Shut up and sit down, you big bald f** and get comfortable for just under two hours of crime by way of The Gentlemen. For his latest, Guy Ritchie has in almost no way evolved from the creator who made his last British gangster epic in 2008, but why would you want him to?
Ritchie’s crime films are almost a genre of their own, and after his detours through Disney, it’s exciting to have him back making our faves try to sell regional London accents. But not all is well in this newest inductee to the “funny lines made funnier by Americans in England” hall of fame.
The Gentlemen starts off exactly right, some narration by one of the major players, weaving a yarn to another. Fletcher (Hugh Grant), a gossip columnist, is attempting to extort Ray (Charlie Hunnam) by slowly revealing the otherwise unknown details of Ray and his boss’s drug dealing disaster. The film switching from past to present, Fletcher lays out the events of a messy business sale that Mickey Pearson (Matthew McConaughey) has set off with the eccentric Matthew (Jeremy Strong). The “just a smidge under half a yard” deal is blown to pieces when Mickey’s stash is raided by some boxers who upload the entire ordeal online, setting off a classic Ritchian disaster where a bunch of peculiar characters are grasping at an elusive prize.
In a fun new spin, the gossip columnists’ tale is told like a screenplay pitch, Fletcher selling both his information and the film rights to Ray. The armchair film student version of a narrative is fun, and simultaneously pokes fun at the screen experts we all fancy ourselves while being a meta exploration of film. There’s a moment where Mickey is exchanging words with Matthew about fashion, drowned out by Fletcher’s “O.S. V.O.” explaining the subtext of their dialogue. It’s one part a thoughtful meta film discussion and one part ‘internet film school for bros.’
I’d be curious to learn of a Londoner’s take on the culture in the film, but I was certainly enamoured by the use of the boxing gym and a right proper grime track laid atop the raid.
Now it’s possible my own viewing sensibilities have changed, but it’s also possible that Ritchie’s filmmaking ones have changed as well. Though I don’t think The Gentlemen is a new generation of Ritchie’s films, he does mange to pepper in words like “capitalism,” and “millennial,” and graze dangerously close to themes of the next generation grabbing at power that the old one refuses to relinquish. This is all held loosely together by a discussion of marijuana being worthy of legalization while other drugs should remain illicit. It also uses “social media” as a plot device on two occasions, so this really is the crime drama for the 2020’s.
Simply, the performances are great. The cast is top notch and everyone is on their A-game, and it gives more fodder for Sons of Anarchy fans to boast about what Hunnam can do when he’s directed well. I’m also incredibly partial to the costumes, and it’s a fun note to the *ahem* gentlemen to dress the fellas like they were clothed by the Kingsman.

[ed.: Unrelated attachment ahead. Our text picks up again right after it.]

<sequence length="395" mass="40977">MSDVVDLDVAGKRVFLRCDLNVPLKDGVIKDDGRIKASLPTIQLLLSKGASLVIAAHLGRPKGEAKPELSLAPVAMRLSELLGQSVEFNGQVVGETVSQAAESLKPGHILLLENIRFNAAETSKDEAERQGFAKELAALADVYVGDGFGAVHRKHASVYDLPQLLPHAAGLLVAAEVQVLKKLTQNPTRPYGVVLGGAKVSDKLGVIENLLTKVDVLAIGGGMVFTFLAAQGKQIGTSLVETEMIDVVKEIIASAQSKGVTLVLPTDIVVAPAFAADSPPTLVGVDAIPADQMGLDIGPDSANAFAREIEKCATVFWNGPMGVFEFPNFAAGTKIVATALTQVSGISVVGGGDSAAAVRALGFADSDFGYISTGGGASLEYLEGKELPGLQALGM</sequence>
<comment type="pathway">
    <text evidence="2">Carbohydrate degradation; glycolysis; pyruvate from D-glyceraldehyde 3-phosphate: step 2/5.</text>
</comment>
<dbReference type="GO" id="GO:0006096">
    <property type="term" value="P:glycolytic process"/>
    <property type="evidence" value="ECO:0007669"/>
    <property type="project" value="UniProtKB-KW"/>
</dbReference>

I want this to stick like longstanding faves Snatch and Lock Stock, but The Gentlemen is criminally less memorable. It feels like The Irishman; a director with a specific style returning to what made them, giving us something bigger and better than their last, while just not being able to make another Goodfellas.
Left behind, however, by this inching of progression, is, of course, racism and misogyny. I’ll leave it to others to break down the racist jokes, but suffice it to say, the use of racist Chinese quips that feel written by a 1980’s locker room gaggle are a bummer. Another bummer? The rape scene.
Not one for powerful female leads, I was pretty pumped when Rosalind Pearson (Michelle Dockery) showed up in a Ritchie film. She slinks out of the driver’s seat of a car in obscenely high designer heels and stomps her way through an autobody shop to take care of business. She’s Mickey’s life partner and business partner, a slayer with some agency. In a beautiful climactic scene, she’s cornered by three tuffs, and Mickey frantically makes his way through the city to rescue her while she proves she doesn’t need it. She bests the tuffs with her quick wit and enviable marksmanship, but she only has two bullets for the three men. So the third one? Flips her onto her desk and kicks her legs open while struggling with his belt buckle. Major. Bummer. This, of course, serves as Mickey’s motivation, something the character didn’t need at all since said tuffs had already been shredding his business for the entire film. If I recall correctly, it’s the last time Rosalind speaks in the film, and she’s only seen as a kind of sad accessory for the remaining runtime. It sucks. It took an otherwise great female character and made sure to put her back in her place before film’s end.
Though not perfect, The Gentlemen is a worthy return to form for Guy Ritchie and scratches the untouched itch. If anything, it was worth making the movie just to get Matthew McCaughey to list weed strains.